One of my favorite Glenwood Springs day hikes, American Lake is a beauty – just follow the signs!
I believe in omens. So when I saw a red-tailed fox with a grey squirrel limp in its mouth on the drive up to the trailhead, I took it as a sign – it’s gonna be a good day. Condolences to the poor squirrel, but spotting a fox or any wildlife for that matter is for me a special treat to be savored like a fresh Palisade peach or a gourmet chocolate truffle.
We got a late start out of Glenwood Springs, so we were surprised we could still easily find a place to park at the trailhead to American Lake. This being Aspen however, we were not surprised to see a pristine, cherry red Ferrari parked in the dirt lot surrounded by knee-high grasses. “Only in Aspen,” a fellow hiker in a KIA posited as we both photographed the exotic jezebel.
We passed the trailhead marker at 11 a.m. Being at a lower elevation than nearby Cathedral Lake, almost half the trail ascends through a lush aspen forest. Six narrow switchbacks cut steeply into a sloped hillside make traversing the incline possible. This trail is unrelenting – up and up it goes with very little topographical relief. Thankfully the flowers were screaming to have their pictures taken – purple asters and red paintbrush – happy to oblige, I could also catch my breath and grab a quick drink of water before plodding on.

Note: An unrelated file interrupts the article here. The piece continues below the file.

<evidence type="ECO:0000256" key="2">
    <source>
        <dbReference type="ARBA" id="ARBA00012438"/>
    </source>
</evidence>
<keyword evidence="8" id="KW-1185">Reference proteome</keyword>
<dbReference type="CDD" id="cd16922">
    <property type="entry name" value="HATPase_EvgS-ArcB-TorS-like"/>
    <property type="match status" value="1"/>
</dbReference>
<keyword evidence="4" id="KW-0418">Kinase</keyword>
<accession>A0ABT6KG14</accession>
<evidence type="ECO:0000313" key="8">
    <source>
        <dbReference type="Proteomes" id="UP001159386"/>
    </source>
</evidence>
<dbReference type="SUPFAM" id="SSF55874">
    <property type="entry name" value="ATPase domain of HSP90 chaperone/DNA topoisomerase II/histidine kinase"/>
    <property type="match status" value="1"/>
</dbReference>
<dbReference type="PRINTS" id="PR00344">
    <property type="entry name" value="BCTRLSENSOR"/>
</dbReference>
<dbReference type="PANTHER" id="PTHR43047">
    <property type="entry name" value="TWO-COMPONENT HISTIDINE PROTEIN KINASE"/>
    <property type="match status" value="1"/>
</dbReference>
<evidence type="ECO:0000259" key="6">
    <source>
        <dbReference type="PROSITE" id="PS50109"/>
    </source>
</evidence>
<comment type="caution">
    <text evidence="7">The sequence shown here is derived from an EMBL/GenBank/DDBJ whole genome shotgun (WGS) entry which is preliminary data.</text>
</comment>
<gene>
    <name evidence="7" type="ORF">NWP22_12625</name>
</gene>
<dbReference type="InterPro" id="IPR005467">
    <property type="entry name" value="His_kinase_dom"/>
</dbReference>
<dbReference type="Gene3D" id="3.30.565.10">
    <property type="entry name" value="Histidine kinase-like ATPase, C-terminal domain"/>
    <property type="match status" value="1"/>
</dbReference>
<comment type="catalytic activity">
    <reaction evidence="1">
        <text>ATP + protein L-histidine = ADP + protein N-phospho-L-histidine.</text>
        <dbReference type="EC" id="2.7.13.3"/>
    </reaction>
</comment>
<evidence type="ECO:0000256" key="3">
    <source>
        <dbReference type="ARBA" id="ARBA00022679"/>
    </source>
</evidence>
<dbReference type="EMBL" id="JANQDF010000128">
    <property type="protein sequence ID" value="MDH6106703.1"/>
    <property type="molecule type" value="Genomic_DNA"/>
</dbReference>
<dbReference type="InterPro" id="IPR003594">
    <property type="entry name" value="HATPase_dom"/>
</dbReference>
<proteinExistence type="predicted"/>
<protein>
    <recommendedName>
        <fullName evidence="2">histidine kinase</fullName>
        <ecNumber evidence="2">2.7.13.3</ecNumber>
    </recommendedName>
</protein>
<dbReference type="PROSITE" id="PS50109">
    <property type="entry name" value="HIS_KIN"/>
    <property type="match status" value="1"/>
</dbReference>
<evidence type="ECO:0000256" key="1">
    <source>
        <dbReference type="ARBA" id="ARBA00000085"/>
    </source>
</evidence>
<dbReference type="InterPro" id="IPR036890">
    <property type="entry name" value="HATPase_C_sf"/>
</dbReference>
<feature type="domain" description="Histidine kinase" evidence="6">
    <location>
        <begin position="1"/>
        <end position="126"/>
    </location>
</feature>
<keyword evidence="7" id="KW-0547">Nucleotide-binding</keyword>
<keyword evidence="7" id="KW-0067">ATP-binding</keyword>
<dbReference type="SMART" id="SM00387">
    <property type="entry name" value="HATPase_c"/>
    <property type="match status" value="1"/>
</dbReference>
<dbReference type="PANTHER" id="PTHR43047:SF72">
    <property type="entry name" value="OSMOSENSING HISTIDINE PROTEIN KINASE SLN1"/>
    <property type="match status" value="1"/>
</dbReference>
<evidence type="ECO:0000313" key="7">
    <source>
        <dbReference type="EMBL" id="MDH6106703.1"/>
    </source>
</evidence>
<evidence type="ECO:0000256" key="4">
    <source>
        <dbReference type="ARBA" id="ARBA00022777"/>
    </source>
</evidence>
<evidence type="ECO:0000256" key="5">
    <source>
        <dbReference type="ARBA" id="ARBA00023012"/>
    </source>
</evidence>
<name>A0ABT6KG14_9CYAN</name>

As I began to wonder if I read the trail info incorrectly – maybe it was 6 miles to the lake instead of 3 – we broke out of the aspens into a meadow that climbs skyward, a monolithic green wall punctuated with giant evergreens and sprinkled with confetti wildflowers. Breathtaking. This abrupt demarcation in the climate zone was another good sign – we were making progress and I hadn’t misread the trail’s vital stats.
Thanks to an accumulation of pine needles and deteriorating fallen trees the foot trail morphs from hard and dry, to soft, springy duff. Every step through this section seems to trigger the aroma of pine. A perfume I would happily wear as my signature scent. I ponder, for a brief moment lying down in the soft dirt for aromatherapy al fresco, but Husband is up ahead, waiting for me. A series of fallen trees make this section a bit of an obstacle course, and refocuses my attention.
Next up and a marker that we are indeed getting closer to the high alpine lake is a scree field off to our right with views of a barren mountainside, still with patches of snow on it even in late July. After crossing it, heading back into the pine woods, we traverse one final section of scree; then we hear it. The sound of water. Nearly there.
When you finally arrive, you kind of sneak up on American Lake – it hides behind trees and tall grasses. A little peninsula sticks out and that’s where we head for a rest and lunch. We’re joined by chipmunks and camp robbers. Clear and bottle glass green, the water beckons. Native trout with their orange fins swim near shore. Except for my feet, we don’t get in. Across the lake however are a couple of skinny dippers – an older couple – languidly enjoying the water, the sunshine, their God-given naked forms – they are completely unfazed by other hikers (probably European). They’re definitely giving off that bien dans sa peau vibe, and I’m actually little jealous. Maybe next time. Someone once said reading the signs is just a matter of keeping your eyes open. Check. The signs say I’ll doing this hike many more times.
American Lake vital stats:
6.4 miles round trip
Elevation start: 9,400’
Elevation end: 11,365’
Forest service rating: difficult
Our time to hike, trailhead to lake: 1 hour, 45 minutes